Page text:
[darcs-users] Default binary masks

Sean E. Russell ser at germane-software.com
Sun Nov 23 19:58:14 UTC 2003


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[Sorry about losing the thread.  I hit the wrong key and deleted the message, 
and had to recover the email from the ML archives]

> files and creating binary patches if either is found.  It probably wouldn't
> be too hard to create rules for UTF-16 as well, but of course that would
> require that we have a UTF-16 patch type.  This wouldn't be too hard to do,

But are you suggesting automatically marking UTF-16 files as binary files?

It is fairly safe to try to determine when a file is binary, but it is another 
thing entirely to try to divine both whether a file is binary AND what 
encoding it is using -- because there are binary files which are also valid 
UTF-16 (for example) files.

The first question is whether it is possible for darcs to support non-ASCII 
file encodings as non-binary files.  Will darcs be able to handle, for 
example, UTF-8 files as "text" files?  If not, then supporting encodings is a 
moot issue, because there's only ISO-8859-1 and everything else is a binary 
file.

Another question is whether darcs can change the "type" (text or binary) on 
the fly, if a "text" file suddenly starts containing characters associated 
with binary files.

As an aside, 0xFFFE and 0xFEFF are legal characters for 8-bit ASCII files to 
start with, although I'd guess those files are pretty rare.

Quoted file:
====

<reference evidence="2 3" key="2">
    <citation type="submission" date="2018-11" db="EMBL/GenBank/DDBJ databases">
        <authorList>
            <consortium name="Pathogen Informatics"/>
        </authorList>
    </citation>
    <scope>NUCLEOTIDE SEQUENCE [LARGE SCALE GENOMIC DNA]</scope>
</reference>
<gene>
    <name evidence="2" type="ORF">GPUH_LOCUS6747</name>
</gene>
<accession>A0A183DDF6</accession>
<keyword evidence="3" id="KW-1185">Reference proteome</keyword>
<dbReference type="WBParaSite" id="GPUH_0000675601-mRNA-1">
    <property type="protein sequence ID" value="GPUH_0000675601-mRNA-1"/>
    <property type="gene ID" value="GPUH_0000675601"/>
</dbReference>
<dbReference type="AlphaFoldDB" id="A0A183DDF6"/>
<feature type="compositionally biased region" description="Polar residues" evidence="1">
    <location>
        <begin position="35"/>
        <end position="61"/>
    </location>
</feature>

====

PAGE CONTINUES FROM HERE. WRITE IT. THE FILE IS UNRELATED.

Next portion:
Subversion has a mechanism for plug-in diffing algorithms.  I haven't seen it 
in use, yet, although I've toyed with the idea of writting an XML differ 
plugin for it.  darcs probably doesn't want to go there.

> Currently it is "based on regexps", which for the defaults means mostly
> based on file ending, but could also be based on complete filenames.  In
> the general case, users can do whatever they want.

But darcs isn't going to try to determine, from the file content, what 
encoding a file is using -- is that correct?

> In some cases you can determine the encoding, provided you define the
> encoding such that there are invalid files.  For example, a valid text file

An ASCII encoded file can also be a valid UTF-16 file, a valid UTF-8 file (in 
fact, all 7-bit ASCII files are also valid UTF-8 files), a valid 
UNILE-encoded file, an a large number of valid ISO-8859-* files.  Yes, there 
are a couple of characters which, if you're lucky enough that they occur in 
your file, can tell you that a file isn't an ASCII file, but you're asking 
for trouble if you try to auto-detect the encoding.  The best you'll be able 
to do is *rule out* some encodings, because they are defined with "magic" 
byte sequences.  UTF-16 and UNILE are good examples of this.  But that, 
generally, only narrows the field of possible *valid* encodings by a small 
percentage.

Worse, there are many multi-byte encodings which *can* include your "illegal" 
characters.  If you start accepting multi-byte encodings as "text" files 
(UTF-16, Unile, Shift-JIS, UTF-8, etc.), it becomes impossible to tell the 
difference between binary data and a multi-byte encoded text file.

- -- 
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